Claire Dewitt

Created by Sara Gran

Uh-oh. We're not in Chandlertown anymore.

But we certainly passed through there on our way here. Anyone expecting author Sara Gunn to simply milk the noir vein she tapped so well in her classic Dope has another think coming.

Twentyish private eye CLAIRE DeWITT is, well, different.

Imagine the squeaky clean Nancy Drew all grown up and adult and totally alive, complete with raging hormones and all sorts of nasty habits, turned professional investigator -- and relying on a lot more than good girl pluck, kiddie pulp coincidence, a wealthy daddy and her Wonder Bread chums to crack a case.

Besides her own natural instincts, Claire relies on dreams, omens, her troubled past, I-Ching readings, assorted substances (controlled and otherwise) and the teaching of a legendary book, Detecion, written by an enigmatic French detective/philosopher, Jacques Silete -- anything and everything to get the job done.

And it's that anything-and-everything approach, the woozy literary equivalent of a mid-sixties-era Bob Dylan song, that makes this book such a hoot. Something may be happening here, but you won't know what it is...

... and those handle-stealing vandals just aren't any help.

You want another pop/rock reference? Claire displays a "What is it? I'll take it" view of drugs similar to Dr. Jimmy in The Who's Quadrophenia.

Dogged and determined (and frequently stoned), Claire will use whatever it takes when she's hired by his nephew to locate straight arrow New Orleans Assistant District Attorney Vic Willing, who hasn't been seen since Katrina, in Claire DeWitt and the City of the Dead (2011). It's a metaphysical, philosophical headspinner of a detective novel that had no damn business being so much fun.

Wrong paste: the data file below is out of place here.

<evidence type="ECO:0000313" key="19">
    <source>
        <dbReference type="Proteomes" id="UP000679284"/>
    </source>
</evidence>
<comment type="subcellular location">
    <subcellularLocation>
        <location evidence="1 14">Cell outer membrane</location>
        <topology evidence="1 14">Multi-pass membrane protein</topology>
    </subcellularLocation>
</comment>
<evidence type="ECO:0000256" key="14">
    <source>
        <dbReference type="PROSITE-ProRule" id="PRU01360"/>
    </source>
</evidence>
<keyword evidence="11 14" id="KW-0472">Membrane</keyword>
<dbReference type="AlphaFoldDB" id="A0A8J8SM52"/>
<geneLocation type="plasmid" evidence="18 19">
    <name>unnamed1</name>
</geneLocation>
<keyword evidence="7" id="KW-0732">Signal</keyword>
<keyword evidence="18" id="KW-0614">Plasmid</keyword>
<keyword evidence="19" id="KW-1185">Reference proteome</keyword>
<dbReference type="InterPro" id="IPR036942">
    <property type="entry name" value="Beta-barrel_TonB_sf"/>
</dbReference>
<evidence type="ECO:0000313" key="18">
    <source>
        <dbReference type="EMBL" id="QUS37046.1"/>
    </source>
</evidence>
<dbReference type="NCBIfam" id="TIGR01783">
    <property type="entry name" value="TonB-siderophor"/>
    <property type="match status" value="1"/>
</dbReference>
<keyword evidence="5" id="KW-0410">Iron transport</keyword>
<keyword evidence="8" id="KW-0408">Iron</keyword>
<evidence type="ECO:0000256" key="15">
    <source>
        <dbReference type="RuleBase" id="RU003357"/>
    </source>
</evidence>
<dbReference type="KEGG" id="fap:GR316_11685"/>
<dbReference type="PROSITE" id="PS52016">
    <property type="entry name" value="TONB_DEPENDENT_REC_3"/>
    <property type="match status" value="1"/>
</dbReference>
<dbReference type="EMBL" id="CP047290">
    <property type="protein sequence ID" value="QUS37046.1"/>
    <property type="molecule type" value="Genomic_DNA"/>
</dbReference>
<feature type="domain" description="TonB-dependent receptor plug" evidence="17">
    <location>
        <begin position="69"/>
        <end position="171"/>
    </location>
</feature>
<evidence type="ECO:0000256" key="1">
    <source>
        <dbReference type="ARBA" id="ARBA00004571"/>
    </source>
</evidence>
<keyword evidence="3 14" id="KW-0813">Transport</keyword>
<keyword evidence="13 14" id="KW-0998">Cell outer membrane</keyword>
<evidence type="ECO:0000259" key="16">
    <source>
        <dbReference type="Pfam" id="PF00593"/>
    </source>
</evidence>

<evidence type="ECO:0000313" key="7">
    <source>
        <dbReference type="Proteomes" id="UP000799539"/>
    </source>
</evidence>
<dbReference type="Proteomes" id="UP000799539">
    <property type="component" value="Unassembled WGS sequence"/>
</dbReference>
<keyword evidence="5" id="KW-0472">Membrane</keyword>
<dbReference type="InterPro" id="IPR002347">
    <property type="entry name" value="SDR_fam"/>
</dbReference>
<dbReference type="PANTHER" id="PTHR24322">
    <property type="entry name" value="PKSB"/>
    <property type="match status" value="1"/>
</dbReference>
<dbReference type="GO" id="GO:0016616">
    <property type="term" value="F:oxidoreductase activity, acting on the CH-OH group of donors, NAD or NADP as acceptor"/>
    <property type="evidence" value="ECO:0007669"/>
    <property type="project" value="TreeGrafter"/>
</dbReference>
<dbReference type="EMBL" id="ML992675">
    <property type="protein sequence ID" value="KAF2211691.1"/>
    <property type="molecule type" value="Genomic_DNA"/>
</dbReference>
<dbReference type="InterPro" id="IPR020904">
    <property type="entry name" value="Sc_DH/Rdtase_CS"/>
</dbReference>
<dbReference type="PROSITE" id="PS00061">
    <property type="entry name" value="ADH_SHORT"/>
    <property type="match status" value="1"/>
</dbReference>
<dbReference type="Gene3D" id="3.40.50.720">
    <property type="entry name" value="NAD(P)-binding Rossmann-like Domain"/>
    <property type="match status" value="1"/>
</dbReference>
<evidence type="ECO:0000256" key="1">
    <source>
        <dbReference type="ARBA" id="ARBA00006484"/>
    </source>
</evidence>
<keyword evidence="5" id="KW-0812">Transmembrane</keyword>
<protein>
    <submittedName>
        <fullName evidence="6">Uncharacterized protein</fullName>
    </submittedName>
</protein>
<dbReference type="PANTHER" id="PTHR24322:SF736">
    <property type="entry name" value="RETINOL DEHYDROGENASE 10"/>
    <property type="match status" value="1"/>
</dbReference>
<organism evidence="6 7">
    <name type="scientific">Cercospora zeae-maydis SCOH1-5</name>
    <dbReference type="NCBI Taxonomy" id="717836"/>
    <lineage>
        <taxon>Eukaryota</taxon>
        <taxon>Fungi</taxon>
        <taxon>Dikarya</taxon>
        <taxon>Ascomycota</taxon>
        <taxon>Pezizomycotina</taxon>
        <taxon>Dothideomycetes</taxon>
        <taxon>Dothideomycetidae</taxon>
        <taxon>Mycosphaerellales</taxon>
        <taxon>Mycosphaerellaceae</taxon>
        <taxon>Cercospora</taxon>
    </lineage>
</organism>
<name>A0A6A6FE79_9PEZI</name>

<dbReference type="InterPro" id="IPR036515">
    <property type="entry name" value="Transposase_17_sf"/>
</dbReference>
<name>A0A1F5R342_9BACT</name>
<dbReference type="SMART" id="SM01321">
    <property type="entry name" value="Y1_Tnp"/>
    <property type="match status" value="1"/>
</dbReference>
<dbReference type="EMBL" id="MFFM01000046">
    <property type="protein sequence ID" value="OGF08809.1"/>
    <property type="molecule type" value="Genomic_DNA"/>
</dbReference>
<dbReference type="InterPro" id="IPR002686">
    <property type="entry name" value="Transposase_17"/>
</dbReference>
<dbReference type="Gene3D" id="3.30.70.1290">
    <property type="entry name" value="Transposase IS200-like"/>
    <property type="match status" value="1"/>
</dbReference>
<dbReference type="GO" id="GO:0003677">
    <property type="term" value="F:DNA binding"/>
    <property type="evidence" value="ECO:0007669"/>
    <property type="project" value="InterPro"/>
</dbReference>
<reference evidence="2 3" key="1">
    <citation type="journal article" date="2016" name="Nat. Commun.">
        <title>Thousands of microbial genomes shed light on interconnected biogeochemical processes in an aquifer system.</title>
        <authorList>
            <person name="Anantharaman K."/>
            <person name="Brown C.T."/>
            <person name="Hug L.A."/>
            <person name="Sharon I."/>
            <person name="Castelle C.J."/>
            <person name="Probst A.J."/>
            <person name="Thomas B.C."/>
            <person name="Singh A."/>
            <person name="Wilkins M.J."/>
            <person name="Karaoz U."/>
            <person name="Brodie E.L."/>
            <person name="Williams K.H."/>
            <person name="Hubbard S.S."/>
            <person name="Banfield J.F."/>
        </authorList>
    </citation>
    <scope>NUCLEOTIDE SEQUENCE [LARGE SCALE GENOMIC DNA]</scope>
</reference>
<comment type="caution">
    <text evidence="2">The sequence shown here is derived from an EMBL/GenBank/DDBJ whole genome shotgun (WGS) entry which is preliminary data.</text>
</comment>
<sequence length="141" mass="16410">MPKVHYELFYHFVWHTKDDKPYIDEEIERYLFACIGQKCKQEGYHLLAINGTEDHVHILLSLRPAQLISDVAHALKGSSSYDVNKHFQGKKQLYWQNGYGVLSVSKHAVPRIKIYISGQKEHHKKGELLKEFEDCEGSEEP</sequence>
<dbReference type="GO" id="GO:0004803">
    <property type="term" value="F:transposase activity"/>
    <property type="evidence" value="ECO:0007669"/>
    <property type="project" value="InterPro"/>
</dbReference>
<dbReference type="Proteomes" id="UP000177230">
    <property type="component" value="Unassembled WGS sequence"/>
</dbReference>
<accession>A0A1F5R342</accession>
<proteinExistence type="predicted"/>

Or being spun into an apparent series, given the appearance in 2013 of Claire DeWitt and the Bohemian Highway, and The Infinite Blacktop in 2018.

Now put that in your pipe and smoke it...


  • "Just when I begin to despair that the PI novel has worn out its welcome, a writer with a fresh take reminds me why I fell in love with the genre. Sara Gran has long specialized in shaking up and revitalizing other corners of the genre world, so it's no surprise that she performs this same magic in Claire DeWitt and the City of the Dead. And while I confess to having very little objectivity about New Orleans and no credentials to judge its literary portrayal, this is a valuable addition to the (way too small) body of post-storm novels."

-- Laura Lippman

  • "Terrific. I love this book! Absolutely love it. This is the first fresh literary voice I've heard in years. Sara Gran recombines all the elements of good, solid story-telling and lifts something original from a well-loved form."

-- Sue Grafton

  • "I’m trying to think when I’ve liked a book so well and found myself at such a loss to explain what it was I liked about it. In fact, it wasn’t until after several nights of desultory reading that I turned to page 24 of Claire DeWitt and the City of the Dead and something clicked inside my brain. I found myself unable to put the novel down. I tore through the rest of the book in one day and have been thinking about it ever since."

-- D.L. Browne, from the I Love a Mystery/Thrilling Detective review



Cases mentioned in the novels, but so far unrecorded...

Respectfully submitted by Kevin Burton Smith.

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